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Julian Castro on Energy & Oil

 

 


Federally mandated price on carbon to spur renewables

Q: Do you support a federal carbon tax? If so, at what price per ton, and how do you envision the proceeds being used?

Castro: The United States needs a federally mandated price on carbon to spur private-sector investments in renewables and carbon-free energy sources. The revenue created should go towards investments in renewable energy and related technologies, including in battery technology, which would lower the carbon profile of our economy. The revenue should also be directed towards addressing the burdens many communities will bear on the impacts of climate change and from the policies that need to address climate change.

Pricing carbon is necessary but not sufficient. We need bold policies that incentivize sustainable and renewable energy and change the behavior of certain industries. Pricing carbon is an important first step in that effort.

Source: 2019 "Meet the Candidates" (NY Times.com) , Apr 18, 2019

Cut carbon emissions; invest in renewable energy

I would recommit the United States to the Paris climate accord. I like the concept of a Green New Deal. We need to invest in renewable energy. We need to drastically cut down carbon emissions. We need to convince other countries around the world to do the same thing.

I'm proud that when I was secretary of housing and urban development, we worked with housing authorities across the United States to improve their embrace of renewable energy, solar energy, other types of renewable energy.

Source: CNN Town Hall: 2020 presidential hopefuls , Apr 11, 2019

Green Jobs Leadership Council: more solar; less coal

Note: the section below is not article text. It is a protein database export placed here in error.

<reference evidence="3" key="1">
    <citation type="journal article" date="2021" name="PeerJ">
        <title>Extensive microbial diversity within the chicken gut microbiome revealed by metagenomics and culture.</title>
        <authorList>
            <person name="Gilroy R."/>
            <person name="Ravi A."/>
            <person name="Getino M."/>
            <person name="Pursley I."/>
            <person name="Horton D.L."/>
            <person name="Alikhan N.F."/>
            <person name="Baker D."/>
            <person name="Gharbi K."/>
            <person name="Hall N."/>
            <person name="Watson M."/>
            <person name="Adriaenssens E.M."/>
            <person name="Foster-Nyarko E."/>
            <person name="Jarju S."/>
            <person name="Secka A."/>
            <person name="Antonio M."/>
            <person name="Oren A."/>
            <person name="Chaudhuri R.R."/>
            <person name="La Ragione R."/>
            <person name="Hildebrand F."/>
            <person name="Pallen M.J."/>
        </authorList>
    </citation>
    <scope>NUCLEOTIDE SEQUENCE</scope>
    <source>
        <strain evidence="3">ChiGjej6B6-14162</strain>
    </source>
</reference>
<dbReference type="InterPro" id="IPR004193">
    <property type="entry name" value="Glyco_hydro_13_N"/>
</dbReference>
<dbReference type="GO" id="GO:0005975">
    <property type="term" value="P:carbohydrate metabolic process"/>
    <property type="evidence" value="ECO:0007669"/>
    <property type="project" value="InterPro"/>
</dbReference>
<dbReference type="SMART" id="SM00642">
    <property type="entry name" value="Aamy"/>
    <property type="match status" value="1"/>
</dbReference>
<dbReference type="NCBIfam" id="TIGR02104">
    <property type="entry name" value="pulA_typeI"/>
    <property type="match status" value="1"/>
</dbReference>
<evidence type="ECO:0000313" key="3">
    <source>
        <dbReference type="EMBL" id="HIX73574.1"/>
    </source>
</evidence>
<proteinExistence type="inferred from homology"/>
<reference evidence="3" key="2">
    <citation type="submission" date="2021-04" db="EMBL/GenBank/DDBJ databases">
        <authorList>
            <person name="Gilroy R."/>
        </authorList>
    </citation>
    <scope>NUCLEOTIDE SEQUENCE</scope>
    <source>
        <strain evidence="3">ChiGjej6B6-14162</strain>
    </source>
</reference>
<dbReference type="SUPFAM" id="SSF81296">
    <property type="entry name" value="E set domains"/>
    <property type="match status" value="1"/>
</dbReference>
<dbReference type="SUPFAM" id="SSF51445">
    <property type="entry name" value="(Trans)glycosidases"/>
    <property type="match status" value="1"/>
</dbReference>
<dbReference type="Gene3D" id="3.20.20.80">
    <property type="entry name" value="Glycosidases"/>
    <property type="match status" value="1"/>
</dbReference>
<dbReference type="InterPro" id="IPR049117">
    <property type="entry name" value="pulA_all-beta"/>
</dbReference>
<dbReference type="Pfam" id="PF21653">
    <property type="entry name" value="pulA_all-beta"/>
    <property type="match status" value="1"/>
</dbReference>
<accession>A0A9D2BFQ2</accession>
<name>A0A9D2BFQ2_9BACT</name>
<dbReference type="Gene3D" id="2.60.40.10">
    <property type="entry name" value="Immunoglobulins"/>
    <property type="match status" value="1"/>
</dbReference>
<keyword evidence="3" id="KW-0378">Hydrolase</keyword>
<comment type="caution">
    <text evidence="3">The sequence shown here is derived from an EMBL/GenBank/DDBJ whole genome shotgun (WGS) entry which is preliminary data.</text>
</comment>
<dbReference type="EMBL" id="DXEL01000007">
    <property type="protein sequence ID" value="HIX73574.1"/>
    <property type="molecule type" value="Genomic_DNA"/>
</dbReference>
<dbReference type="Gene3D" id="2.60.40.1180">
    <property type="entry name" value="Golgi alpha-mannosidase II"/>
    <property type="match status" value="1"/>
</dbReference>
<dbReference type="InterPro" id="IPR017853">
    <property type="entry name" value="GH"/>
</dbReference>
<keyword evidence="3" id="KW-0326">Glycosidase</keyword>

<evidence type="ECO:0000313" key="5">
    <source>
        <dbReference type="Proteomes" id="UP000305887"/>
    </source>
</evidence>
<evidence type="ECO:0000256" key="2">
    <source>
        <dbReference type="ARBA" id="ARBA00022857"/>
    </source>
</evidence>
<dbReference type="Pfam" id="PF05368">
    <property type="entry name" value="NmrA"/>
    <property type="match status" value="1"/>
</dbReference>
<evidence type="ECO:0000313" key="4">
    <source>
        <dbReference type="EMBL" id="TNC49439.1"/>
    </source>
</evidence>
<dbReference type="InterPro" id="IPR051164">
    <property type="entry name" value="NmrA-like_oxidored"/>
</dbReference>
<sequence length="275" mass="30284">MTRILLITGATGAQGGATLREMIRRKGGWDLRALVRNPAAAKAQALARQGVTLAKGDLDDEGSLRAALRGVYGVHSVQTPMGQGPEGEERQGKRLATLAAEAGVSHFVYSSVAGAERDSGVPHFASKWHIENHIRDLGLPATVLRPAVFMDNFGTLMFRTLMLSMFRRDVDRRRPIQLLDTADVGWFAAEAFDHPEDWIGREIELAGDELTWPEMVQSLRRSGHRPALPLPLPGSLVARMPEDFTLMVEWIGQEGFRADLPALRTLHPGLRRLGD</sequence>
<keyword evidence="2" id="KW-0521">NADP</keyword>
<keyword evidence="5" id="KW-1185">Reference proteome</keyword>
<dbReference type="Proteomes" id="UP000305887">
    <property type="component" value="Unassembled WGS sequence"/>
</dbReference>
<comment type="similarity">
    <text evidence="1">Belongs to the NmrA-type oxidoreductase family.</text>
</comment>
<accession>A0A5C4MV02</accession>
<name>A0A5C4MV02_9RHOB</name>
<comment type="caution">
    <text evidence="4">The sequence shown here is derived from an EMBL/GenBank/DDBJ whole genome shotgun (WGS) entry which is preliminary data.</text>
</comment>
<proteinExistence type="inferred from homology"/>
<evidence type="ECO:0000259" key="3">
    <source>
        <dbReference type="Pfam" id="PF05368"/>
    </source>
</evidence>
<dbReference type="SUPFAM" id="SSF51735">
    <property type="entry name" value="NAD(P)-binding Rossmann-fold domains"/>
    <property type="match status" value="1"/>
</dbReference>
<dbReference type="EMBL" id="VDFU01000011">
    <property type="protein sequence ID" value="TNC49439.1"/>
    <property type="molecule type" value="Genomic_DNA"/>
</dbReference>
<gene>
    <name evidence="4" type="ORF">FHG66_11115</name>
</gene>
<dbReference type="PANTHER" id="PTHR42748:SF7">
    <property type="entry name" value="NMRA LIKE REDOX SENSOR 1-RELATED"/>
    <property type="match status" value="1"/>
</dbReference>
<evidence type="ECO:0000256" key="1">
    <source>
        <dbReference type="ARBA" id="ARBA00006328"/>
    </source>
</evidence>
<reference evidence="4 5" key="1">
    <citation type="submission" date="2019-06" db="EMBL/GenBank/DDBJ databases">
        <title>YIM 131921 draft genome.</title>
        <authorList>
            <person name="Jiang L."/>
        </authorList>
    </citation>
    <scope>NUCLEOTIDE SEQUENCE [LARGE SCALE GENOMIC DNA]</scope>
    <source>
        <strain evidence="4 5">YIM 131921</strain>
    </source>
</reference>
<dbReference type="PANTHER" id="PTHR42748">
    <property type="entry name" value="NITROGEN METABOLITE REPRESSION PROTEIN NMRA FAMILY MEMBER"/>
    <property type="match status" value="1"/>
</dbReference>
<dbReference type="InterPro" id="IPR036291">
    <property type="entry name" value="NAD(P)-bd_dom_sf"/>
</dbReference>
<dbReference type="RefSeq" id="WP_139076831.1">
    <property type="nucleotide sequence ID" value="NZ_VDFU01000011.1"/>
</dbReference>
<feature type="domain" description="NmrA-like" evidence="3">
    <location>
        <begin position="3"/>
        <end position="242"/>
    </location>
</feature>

Castro created a Green Jobs Leadership Council and voted for an incentive package to bring solar panel maker Nexolon America to the city. CPS Energy (San Antonio's publicly owned energy utility) invested $50 million in alternative energy research and signed a deal for the world's largest solar installation, approved energy efficiency upgrades to three landmarks, lured green tech companies to the city, inked a deal to build five solar plants, and pledged to close one of its coal plants by 2018.
Source: Jacobin Magazine on 2020 Democratic primary contenders , Feb 15, 2019

Supported both fossil fuel and green energy

San Antonio relied on a drilling boom in the Eagle Ford Shale, an oil and natural gas basin. It contributed to the city's poor air quality. This was Castro's "new energy economy": continued investment in and promotion of oil, natural gas, and "clean coal," partnered with a movement toward alternative energy for electricity production. It was Obama's "all of the above" energy policy, but at the municipal level.
Source: Jacobin Magazine on 2020 Democratic primary contenders , Feb 15, 2019

Rejoin the Paris Climate Treaty

Source: PBS News hour on 2020 Presidential hopefuls , Jan 12, 2019

Federal funding to jumpstart green jobs

Weatherization and Green Jobs: San Antonio's municipally-owned utility, City Public Service (CPS) Energy, recently announced that it will invest $850 million as part of a comprehensive citywide weatherization, energy efficiency and conservation program: the Save for Tomorrow Energy Plan (STEP). STEP will help spur the creation new green markets and green jobs, and participants agreed that the City of San Antonio must expand and develop new green jobs training programs to align with this significant investment.
Source: City of San Antonio Mayoral press release, "Job Summit" , Jan 8, 2010

Other candidates on Energy & Oil: Julian Castro on other issues:
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V.P.Joe Biden (D-DE)
Gov.Steve Bullock (D-MT)
Mayor Pete Buttigieg (D-IN)
Sen.Cory Booker (D-NJ)
Secy.Julian Castro (D-TX)
Mayor Bill de Blasio (D-NYC)
Rep.John Delaney (D-MD)
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Page last updated: Jun 24, 2019
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